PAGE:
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In CSS3 First Look, staff author James Williamson provides an in-depth introduction to the newest CSS standard, detailing its modular format, history, and current level of browser support, while also demonstrating its capabilities and applications. The course includes tutorials on using new selectors, modifying typography and color, working with the box model, and understanding media queries. Exercise files accompany the course.
By default all transforms use a center origin, and that means that all scaling, rotating, skewing, and transitioning that you're going to be doing to your elements will transform from the center point of that element. Now for many transformations, that'll probably be all you need. However there are going be times when your design requires the transformation to expand or rotate in a different direction or with a different set point. Now to do that we're going to need to set a transform-origin, which is something we are going to do to the thumbnails in our gallery.
So I have the gallery.htm. We are also be working with the main.css file, which is in the _css folder of the same directory. Speaking of that I am going to switch over to my main.css and I am going to scroll all the way down to line 937. And this is where our thumb hover is set to. Now you will notice a little bit of a change from our last exercise. Instead of having all those skewing and rotating combined together, we are going to just be doing rotating initially. Now the reason that we are going to start with rotation is because it's one of the easiest things to sort of see transform-origin's in action.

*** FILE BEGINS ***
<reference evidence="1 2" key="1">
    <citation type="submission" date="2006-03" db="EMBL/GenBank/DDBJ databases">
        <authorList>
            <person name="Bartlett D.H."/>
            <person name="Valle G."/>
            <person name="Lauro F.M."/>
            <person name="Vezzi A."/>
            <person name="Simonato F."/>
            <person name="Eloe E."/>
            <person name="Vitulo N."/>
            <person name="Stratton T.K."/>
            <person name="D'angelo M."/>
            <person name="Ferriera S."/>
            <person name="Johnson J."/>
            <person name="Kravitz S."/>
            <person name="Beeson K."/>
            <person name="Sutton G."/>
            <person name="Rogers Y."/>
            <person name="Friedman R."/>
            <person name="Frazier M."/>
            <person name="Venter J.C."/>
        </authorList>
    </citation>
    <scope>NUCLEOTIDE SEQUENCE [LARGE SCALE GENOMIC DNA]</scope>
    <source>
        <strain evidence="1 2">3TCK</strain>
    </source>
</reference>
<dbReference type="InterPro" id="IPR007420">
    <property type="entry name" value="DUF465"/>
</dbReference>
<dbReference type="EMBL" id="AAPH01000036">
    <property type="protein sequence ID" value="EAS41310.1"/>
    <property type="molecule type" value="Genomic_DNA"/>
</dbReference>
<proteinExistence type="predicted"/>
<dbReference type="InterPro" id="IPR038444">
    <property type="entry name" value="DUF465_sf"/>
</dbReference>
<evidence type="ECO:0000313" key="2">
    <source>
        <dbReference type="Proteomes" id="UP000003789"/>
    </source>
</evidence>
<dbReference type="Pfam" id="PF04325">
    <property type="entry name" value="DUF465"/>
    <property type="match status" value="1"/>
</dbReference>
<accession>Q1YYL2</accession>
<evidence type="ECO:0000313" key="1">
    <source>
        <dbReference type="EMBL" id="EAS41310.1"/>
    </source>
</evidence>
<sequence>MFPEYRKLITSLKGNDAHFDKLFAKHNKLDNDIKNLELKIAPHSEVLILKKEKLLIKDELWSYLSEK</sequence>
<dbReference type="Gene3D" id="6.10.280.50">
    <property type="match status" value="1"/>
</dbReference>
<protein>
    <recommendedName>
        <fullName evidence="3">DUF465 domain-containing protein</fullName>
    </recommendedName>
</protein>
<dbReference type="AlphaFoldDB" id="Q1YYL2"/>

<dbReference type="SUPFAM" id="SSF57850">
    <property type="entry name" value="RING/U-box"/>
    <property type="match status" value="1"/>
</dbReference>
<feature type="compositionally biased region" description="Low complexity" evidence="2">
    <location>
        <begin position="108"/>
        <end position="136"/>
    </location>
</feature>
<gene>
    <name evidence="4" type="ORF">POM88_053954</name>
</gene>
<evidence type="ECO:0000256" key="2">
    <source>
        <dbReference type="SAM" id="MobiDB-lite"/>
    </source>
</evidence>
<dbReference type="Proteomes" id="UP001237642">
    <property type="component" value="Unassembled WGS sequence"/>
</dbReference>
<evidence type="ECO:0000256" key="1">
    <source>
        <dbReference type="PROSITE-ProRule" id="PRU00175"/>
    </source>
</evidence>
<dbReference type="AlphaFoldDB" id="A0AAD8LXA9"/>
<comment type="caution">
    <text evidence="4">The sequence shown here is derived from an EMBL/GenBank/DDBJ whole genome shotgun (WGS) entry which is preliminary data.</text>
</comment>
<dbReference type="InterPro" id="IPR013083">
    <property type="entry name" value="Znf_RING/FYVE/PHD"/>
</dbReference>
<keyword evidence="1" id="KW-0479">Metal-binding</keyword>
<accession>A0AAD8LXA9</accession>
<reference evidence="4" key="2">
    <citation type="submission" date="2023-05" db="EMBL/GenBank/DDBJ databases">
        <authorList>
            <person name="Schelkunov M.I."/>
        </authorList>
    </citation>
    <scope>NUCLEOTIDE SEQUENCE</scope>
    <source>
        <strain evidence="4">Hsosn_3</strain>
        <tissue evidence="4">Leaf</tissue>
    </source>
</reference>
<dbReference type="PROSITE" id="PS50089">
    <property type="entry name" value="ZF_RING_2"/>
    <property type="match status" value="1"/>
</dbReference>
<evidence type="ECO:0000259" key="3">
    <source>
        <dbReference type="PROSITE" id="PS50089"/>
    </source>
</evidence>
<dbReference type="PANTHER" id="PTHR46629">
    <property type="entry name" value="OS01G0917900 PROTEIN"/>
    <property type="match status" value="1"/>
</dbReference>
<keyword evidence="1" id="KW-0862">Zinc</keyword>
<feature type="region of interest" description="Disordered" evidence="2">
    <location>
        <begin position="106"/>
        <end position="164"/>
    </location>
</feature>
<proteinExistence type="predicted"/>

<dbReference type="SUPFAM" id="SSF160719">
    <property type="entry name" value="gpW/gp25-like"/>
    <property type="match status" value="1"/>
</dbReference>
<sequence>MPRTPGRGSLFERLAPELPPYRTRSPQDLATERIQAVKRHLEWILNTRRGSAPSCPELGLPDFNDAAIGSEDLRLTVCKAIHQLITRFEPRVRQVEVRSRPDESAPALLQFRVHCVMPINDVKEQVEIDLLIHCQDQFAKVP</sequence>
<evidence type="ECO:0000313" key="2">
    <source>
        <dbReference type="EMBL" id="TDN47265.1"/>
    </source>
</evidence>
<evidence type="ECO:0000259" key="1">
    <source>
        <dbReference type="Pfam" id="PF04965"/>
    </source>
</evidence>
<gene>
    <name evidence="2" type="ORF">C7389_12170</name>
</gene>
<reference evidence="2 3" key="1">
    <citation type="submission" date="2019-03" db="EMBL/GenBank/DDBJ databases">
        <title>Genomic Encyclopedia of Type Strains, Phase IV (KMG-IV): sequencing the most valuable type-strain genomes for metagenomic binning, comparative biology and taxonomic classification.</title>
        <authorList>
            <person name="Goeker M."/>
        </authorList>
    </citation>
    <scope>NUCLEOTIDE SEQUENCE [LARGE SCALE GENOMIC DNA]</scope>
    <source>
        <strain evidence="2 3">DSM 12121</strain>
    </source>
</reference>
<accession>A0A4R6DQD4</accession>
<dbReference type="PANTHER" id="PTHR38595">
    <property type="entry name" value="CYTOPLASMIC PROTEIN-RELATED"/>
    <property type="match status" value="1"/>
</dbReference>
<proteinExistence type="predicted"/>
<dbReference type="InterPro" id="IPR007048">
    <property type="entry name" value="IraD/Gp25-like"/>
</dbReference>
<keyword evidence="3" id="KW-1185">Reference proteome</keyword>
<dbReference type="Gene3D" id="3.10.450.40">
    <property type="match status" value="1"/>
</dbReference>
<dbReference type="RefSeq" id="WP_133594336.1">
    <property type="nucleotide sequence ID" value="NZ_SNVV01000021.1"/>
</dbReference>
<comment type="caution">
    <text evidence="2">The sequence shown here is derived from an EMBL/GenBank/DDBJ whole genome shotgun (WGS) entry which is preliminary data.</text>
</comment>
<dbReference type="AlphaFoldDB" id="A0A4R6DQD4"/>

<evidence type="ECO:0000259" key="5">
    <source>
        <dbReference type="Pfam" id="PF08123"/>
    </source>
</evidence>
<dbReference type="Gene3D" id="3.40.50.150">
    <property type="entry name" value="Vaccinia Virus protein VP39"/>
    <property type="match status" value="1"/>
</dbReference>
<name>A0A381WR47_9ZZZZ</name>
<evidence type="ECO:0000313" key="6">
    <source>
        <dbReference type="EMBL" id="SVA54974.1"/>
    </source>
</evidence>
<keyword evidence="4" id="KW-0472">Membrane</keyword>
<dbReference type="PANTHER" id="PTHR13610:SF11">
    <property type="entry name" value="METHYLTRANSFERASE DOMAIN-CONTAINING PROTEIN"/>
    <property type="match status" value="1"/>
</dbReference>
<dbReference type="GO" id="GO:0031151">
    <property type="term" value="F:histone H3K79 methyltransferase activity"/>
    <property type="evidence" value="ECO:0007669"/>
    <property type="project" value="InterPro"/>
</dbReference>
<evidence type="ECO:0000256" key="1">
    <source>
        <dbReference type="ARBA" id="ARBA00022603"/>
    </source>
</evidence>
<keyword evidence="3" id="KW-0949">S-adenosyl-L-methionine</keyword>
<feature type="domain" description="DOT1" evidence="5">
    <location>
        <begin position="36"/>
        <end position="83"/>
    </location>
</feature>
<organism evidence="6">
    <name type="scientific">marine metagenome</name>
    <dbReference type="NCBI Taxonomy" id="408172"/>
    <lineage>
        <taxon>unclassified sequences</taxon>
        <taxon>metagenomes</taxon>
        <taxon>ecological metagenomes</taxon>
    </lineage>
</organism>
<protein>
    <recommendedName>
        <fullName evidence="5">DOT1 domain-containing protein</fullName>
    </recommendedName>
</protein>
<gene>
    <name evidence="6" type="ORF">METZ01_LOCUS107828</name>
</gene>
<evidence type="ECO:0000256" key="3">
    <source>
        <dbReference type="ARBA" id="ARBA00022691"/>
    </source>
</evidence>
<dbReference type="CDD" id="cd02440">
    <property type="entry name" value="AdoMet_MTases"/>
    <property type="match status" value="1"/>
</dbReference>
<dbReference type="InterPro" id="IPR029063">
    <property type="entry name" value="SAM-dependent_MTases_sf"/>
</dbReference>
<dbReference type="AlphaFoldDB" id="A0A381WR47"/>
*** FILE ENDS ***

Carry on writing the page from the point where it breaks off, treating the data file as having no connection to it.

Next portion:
Let me show you what I mean. If I preview this in the browser notice as I hover over this, they are just rotating around that center point. So the center stays in exact same spot and it just rotates around that center point. Now let's set a transform-origin to a different position and see how that is going to work. So I will go down to the next line and I am going to type in -moz-transform-origin. Now I am going to set that to left top. Now you can use several different units of measurement here.
I could use pixels if I wanted to be precise. I could also use percentages if I wanted to go 20% over and 20% down, but the keywords are typically what you are going to be using for the bulk of your transform-origin's. This is going to set that transform point to the left top. Okay, so now that I've got that. I am going to go ahead and copy this, paste it a couple of times so that I don't have to type, and we are just going to do webkit and we will remove the vendor prefix for the last one there. So save that. We will now preview this.
And now as I hover over these, notice that I am actually transforming them from that top left-hand point. So much so that if I mouse over here I have hard time staying over it. Now that's a nice little user experience lesson for you. You will need to be very careful about transforming them if you are responding to user interaction, out of where the user is interacting with them to begin with. Okay, fantastic. Let's just kind of play around with some of the other values to see what they would do for us. Instead of left top, let's change it to right bottom. You will notice that the order of the keywords is typically horizontal and then vertical.